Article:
The multifidi muscles are some of the most underused muscles in our body. This is the reality for many of us, but the problem is that they should be engaged throughout all of our daily activities. They lie very close to our spine and work to extend each individual vertebrae. This extension is especially important in our lower spine that is built to have a gentle lordotic (concave) curve.
Maintaining this gentle curve is important for our lower back health and more. If we lose the extension of our lumbar spine, then we change the building blocks upon which our thoracic and cervical vertebrae are stacked. Physical therapists assess this lumbar curve in patients with neck pain, shoulder pain, lower back pain, pelvic pain, hip pain and more because it is often the root of the cause of chronic pain and dysfunction. Your lumbar curve provides the central shape from which the rest of your skeleton is affected, setting your posture when sitting and standing. Your posture in turn, affects the tension of muscles, tendons, and ligaments, putting them in perfect position to react and contract, or in many cases of poor posture, to not react or contract at all.
Our multifidi muscles play an important role in holding us in optimal (neutral spine) posture. Their action is to extend the spine, so keeping them active prevents the flattening out of our lumbar curve. Our multifidi work together with our transversus abdominus (TA), pulling against one another, to give stability and strength to our lumbar spine as we lift, twist, and reach. Both of these muscles, are key components of our pelvic basket that coordinate along with our pelvic floor muscles, our inner thighs, and our deep hip rotators to prevent pelvic floor dysfunction.
Finding your multifidi and the extension of your lumbar spine is key to resolving/controlling your pelvic floor symptoms. I have included two of my favorite multifidi activation exercises below. Remember, it is important to keep your multifidi activated throughout your daily activities to hold your natural lordotic curve in sitting and standing positions. So a step beyond completing one of the workouts from the Hab It DVD daily, is to check your multifidi and lumbar posture at different times throughout your day!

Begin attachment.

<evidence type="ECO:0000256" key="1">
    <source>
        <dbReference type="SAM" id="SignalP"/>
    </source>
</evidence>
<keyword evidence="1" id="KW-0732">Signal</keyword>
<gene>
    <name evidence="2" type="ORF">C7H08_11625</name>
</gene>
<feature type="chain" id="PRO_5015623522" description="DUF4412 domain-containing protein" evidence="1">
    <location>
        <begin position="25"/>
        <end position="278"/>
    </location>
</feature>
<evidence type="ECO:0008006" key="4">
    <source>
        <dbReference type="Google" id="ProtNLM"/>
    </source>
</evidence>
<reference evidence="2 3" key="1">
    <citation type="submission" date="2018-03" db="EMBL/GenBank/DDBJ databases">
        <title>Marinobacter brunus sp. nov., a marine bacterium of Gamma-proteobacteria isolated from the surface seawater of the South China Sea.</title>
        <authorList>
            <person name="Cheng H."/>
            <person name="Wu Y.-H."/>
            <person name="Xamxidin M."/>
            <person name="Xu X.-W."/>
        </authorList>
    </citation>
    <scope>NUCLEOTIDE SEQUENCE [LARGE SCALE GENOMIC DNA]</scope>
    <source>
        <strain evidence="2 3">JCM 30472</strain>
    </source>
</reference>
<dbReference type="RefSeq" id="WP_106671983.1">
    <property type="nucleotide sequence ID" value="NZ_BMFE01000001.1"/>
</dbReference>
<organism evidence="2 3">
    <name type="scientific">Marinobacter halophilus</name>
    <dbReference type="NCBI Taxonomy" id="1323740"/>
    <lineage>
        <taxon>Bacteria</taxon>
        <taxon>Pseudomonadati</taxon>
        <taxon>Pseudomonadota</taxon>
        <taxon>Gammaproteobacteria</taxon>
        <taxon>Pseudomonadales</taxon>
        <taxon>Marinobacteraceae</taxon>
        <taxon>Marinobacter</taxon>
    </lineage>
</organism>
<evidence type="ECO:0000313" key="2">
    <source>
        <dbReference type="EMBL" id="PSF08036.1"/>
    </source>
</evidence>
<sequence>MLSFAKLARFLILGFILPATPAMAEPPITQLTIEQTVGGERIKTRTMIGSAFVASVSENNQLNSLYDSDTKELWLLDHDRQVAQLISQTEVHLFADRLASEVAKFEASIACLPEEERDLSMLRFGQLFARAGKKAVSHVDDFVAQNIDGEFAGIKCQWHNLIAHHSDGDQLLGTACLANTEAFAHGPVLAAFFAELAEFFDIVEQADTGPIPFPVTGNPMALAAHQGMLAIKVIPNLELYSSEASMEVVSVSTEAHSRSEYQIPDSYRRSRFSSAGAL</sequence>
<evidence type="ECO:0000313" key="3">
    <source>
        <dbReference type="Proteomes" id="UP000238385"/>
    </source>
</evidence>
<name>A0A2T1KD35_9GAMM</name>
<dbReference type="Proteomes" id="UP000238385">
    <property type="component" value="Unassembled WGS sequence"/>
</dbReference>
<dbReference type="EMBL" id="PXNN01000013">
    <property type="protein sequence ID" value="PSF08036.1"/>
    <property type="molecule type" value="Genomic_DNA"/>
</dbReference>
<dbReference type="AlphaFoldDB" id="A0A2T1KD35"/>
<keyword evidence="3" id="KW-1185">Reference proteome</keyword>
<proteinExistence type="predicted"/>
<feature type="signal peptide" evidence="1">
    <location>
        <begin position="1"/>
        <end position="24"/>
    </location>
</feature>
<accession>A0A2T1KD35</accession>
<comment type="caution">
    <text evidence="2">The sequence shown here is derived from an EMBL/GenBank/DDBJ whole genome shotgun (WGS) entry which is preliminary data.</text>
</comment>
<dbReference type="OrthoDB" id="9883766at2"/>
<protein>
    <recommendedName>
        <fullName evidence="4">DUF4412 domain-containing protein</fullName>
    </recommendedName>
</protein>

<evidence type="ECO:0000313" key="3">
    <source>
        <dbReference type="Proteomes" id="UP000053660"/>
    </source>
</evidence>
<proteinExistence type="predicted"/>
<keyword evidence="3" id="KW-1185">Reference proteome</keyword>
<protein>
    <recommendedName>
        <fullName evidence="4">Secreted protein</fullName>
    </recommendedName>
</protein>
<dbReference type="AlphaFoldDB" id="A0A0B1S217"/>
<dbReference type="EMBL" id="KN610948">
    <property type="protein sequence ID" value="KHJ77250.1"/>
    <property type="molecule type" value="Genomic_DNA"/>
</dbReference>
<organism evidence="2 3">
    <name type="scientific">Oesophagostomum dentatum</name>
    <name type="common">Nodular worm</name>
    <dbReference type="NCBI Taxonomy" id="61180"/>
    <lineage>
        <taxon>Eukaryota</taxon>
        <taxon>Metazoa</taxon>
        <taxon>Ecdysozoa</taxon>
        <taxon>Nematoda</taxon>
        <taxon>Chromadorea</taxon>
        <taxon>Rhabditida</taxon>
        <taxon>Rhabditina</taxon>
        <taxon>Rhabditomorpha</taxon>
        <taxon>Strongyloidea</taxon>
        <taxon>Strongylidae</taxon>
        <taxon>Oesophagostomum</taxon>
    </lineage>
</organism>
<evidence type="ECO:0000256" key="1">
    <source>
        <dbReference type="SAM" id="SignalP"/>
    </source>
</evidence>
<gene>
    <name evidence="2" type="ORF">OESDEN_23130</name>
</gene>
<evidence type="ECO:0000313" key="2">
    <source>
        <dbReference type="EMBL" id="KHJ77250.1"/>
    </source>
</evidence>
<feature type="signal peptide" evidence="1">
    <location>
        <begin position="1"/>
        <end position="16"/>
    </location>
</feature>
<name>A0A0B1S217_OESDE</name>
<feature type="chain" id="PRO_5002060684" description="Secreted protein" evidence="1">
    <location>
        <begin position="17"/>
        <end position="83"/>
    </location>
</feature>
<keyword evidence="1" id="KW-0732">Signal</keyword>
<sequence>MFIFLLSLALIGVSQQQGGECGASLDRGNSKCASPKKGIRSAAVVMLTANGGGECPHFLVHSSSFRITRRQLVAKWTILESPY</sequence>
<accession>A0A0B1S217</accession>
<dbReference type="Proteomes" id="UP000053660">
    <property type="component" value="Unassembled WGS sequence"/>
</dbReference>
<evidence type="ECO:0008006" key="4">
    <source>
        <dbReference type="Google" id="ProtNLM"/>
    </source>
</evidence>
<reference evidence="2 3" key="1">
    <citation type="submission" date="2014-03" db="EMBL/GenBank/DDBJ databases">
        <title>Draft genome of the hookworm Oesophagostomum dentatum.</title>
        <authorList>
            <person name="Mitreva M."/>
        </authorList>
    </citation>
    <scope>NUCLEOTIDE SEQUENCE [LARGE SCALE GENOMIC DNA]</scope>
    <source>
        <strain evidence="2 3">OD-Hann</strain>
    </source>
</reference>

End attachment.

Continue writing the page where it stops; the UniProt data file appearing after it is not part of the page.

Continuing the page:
Multifidi extensions (3 sets x 10 repetitions) – Position yourself on your stomach with your forehead on a towel roll to avoid having to turn your head to the side. In this position, perform 10 contractions of our multifidi muscles. These are very small muscles in between each segment of our spine that holds our natural curve or neutral spine. So, in this lying position, simply rotate your pelvis, lifting our tail bone up toward the ceiling. The movement is very subtle so you shouldn’t see a big rotation of your pelvis. Remember to SLOW DOWN holding each lift for a count before relaxing and repeating. (This exercise can also be completed in standing position)
Standing Hamstring Extensions (3 sets x 10 repetitions) – To begin, stand with your feet approximately 6 inches apart with a slight bend in your knees. From this position, hinge at the hips tilting your upper body forward. Take care to keep the arch or lordosis in your lower back as you hinge your upper body forward. It may help to think of sticking your buns out. When you reach a point of hamstring tension, stop your forward hinge and begin a set of 10 knee extensions, straightening your knees followed by small knee bends. 3 sets of 10 repetitions will produce good passive tension in your pelvic floor as well as a good hamstring stretch. Note that your mulitifidi have to work throughout this exercise to keep the arch or lordosis in your lower back.